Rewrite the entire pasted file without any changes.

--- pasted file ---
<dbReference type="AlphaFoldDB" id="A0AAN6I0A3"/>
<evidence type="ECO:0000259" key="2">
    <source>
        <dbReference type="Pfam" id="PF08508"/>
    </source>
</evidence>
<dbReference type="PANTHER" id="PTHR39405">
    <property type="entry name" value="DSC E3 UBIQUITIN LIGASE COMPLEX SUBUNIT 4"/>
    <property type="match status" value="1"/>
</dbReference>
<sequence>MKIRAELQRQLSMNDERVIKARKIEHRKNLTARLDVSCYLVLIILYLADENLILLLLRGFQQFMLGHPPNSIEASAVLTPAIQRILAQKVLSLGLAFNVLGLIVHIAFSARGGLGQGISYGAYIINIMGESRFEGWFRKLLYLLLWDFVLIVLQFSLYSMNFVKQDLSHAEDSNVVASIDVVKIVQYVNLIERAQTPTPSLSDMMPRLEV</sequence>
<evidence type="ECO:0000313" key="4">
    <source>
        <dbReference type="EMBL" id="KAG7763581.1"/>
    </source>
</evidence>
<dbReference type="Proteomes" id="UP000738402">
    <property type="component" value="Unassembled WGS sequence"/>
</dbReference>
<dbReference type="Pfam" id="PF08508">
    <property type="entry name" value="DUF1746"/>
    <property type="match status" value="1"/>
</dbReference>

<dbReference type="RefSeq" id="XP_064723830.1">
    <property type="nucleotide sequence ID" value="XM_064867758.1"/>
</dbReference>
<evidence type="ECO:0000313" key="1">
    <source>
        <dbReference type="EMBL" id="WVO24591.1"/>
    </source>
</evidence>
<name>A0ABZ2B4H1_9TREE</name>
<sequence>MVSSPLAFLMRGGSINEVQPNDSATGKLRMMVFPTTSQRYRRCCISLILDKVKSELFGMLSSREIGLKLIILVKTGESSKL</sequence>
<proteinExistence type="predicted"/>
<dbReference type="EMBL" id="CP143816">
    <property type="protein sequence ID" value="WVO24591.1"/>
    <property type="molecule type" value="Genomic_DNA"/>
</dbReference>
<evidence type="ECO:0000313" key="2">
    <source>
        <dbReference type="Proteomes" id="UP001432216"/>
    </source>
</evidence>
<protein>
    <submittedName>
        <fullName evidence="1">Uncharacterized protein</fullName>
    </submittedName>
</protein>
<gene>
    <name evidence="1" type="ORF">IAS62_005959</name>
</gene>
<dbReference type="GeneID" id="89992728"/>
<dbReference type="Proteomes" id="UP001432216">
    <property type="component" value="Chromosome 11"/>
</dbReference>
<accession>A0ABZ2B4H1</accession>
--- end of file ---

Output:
<dbReference type="AlphaFoldDB" id="A0AAN6I0A3"/>
<evidence type="ECO:0000259" key="2">
    <source>
        <dbReference type="Pfam" id="PF08508"/>
    </source>
</evidence>
<dbReference type="PANTHER" id="PTHR39405">
    <property type="entry name" value="DSC E3 UBIQUITIN LIGASE COMPLEX SUBUNIT 4"/>
    <property type="match status" value="1"/>
</dbReference>
<sequence>MKIRAELQRQLSMNDERVIKARKIEHRKNLTARLDVSCYLVLIILYLADENLILLLLRGFQQFMLGHPPNSIEASAVLTPAIQRILAQKVLSLGLAFNVLGLIVHIAFSARGGLGQGISYGAYIINIMGESRFEGWFRKLLYLLLWDFVLIVLQFSLYSMNFVKQDLSHAEDSNVVASIDVVKIVQYVNLIERAQTPTPSLSDMMPRLEV</sequence>
<evidence type="ECO:0000313" key="4">
    <source>
        <dbReference type="EMBL" id="KAG7763581.1"/>
    </source>
</evidence>
<dbReference type="Proteomes" id="UP000738402">
    <property type="component" value="Unassembled WGS sequence"/>
</dbReference>
<dbReference type="Pfam" id="PF08508">
    <property type="entry name" value="DUF1746"/>
    <property type="match status" value="1"/>
</dbReference>

<dbReference type="RefSeq" id="XP_064723830.1">
    <property type="nucleotide sequence ID" value="XM_064867758.1"/>
</dbReference>
<evidence type="ECO:0000313" key="1">
    <source>
        <dbReference type="EMBL" id="WVO24591.1"/>
    </source>
</evidence>
<name>A0ABZ2B4H1_9TREE</name>
<sequence>MVSSPLAFLMRGGSINEVQPNDSATGKLRMMVFPTTSQRYRRCCISLILDKVKSELFGMLSSREIGLKLIILVKTGESSKL</sequence>
<proteinExistence type="predicted"/>
<dbReference type="EMBL" id="CP143816">
    <property type="protein sequence ID" value="WVO24591.1"/>
    <property type="molecule type" value="Genomic_DNA"/>
</dbReference>
<evidence type="ECO:0000313" key="2">
    <source>
        <dbReference type="Proteomes" id="UP001432216"/>
    </source>
</evidence>
<protein>
    <submittedName>
        <fullName evidence="1">Uncharacterized protein</fullName>
    </submittedName>
</protein>
<gene>
    <name evidence="1" type="ORF">IAS62_005959</name>
</gene>
<dbReference type="GeneID" id="89992728"/>
<dbReference type="Proteomes" id="UP001432216">
    <property type="component" value="Chromosome 11"/>
</dbReference>
<accession>A0ABZ2B4H1</accession>